OBJECT: The authors conducted a study to investigate the long-term results and postoperative complications of a new surgical technique, fibular strut graft-assisted anterior corpectomy and fusion for multilevel (> four) cervical myelopathy. Multilevel anterior corpectomy and subsequent strut graft placement is considered a challenging procedure because of complications relating to graft dislodgment, pseudarthrosis, greater operative duration, and increased blood loss. methods: The study comprised 100 patients with cervical myelopathy who underwent anterior corpectomy and fusion and fibular strut graft placement at more than four disc space levels between 1989 and 1998. Single-screw fixation was used in conjunction with the autologous strut graft. Preoperative and postoperative plain radiographs, computerized tomography myelograms, and magnetic resonance images were obtained for assessment of fusion status. All complications and outcomes were analyzed based on clinical records to evaluate the results of the technique. There were no cases of graft dislodgment. The graft union rate was 85%. Analysis of clinical data showed that pseudarthrosis had no adverse effect on the clinical results. Adjacent-level disc degeneration occurred in 12% of patients, but in all cases the patients were asymptomatic. In 9% of cases C-5 palsy was observed but it recovered spontaneously. There were no infections and no case of neurological deterioration. CONCLUSIONS: With this new graft technique, graft dislodgment, the major complication associated with strut graft surgery, was resolved completely. This simple technique involving single-screw fixation provided good results when used in conjunction with anterior decompression and strut graft fixation with a very low incidence of complications.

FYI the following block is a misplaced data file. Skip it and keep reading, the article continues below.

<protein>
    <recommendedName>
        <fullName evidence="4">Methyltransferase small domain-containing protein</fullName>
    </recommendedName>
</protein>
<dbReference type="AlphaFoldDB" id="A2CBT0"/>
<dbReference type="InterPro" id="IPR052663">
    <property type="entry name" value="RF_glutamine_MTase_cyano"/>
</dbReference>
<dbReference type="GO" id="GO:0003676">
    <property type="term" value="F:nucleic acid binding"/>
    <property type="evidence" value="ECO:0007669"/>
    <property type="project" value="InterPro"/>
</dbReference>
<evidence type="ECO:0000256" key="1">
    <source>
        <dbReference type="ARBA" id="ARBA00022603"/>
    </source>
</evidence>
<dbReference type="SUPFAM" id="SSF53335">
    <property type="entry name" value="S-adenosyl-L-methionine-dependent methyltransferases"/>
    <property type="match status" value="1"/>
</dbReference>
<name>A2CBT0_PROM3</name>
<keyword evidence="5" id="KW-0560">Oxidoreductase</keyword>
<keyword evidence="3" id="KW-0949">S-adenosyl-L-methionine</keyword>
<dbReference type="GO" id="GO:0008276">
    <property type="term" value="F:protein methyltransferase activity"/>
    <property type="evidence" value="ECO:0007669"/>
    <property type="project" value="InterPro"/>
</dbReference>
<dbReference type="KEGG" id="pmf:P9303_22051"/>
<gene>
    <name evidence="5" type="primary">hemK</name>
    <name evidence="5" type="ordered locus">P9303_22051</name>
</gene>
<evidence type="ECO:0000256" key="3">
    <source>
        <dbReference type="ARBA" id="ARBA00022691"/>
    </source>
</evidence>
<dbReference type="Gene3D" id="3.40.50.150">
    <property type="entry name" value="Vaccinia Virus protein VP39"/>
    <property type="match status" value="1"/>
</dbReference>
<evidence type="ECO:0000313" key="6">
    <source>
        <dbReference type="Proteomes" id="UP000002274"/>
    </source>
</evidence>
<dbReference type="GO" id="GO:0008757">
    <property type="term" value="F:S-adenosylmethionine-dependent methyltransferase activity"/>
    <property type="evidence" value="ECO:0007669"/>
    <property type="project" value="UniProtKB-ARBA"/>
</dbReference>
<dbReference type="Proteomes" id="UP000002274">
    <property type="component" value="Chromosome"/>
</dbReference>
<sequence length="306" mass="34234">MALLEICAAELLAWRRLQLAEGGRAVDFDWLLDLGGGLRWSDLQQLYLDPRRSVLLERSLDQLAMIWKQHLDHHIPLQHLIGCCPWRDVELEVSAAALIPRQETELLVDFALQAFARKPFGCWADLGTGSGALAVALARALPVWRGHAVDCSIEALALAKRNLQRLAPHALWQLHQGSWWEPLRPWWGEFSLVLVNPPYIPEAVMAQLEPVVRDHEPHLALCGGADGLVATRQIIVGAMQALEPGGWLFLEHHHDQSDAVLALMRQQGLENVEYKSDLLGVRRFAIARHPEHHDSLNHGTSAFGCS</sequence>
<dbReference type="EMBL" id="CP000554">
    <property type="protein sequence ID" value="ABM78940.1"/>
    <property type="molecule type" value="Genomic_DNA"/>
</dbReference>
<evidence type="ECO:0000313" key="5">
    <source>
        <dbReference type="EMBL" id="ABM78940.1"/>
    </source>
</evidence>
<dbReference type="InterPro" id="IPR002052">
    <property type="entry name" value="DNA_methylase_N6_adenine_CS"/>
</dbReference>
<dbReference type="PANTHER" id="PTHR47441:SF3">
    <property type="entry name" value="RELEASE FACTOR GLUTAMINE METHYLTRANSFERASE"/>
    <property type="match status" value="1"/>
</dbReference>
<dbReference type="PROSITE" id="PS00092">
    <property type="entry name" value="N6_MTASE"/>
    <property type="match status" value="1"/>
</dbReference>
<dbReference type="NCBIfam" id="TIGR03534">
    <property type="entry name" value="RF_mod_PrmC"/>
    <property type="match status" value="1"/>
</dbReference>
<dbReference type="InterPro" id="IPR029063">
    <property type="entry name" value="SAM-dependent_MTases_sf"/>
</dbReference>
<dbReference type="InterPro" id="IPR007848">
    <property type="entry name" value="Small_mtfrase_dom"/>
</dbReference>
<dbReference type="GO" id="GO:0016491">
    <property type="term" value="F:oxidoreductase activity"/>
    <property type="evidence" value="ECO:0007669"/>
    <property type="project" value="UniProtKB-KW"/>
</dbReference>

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keywords = junction
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4/19. The neurophysiologic examination in organophosphate ester poisoning. Case report and review of the literature.

    A 65-year-old woman who has been admitted after organophosphate-induced poisoning (fenthion), develops pareses as a result of neuromuscular junctional dysfunction 7 days post-exposure. These findings are consistent with an intermediate syndrome, which may appear within 24 to 96 hours of exposure and subsides after 5 to 18 days. Delayed polyneuropathy develops within 1 to 3 weeks and abates after 6 to 12 months. A distal axonopathy can be demonstrated. Several authors have attempted EMG monitoring of pesticide-workers in agricultural and industrial settings. The electrophysiologic examination is an important diagnostic adjunct in the development and course of muscle paresis following organophosphate-ester poising.
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ranking = 2303.2552933479
keywords = neuromuscular junction, junction
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5/19. Prolonged paralysis after treatment with neuromuscular junction blocking agents.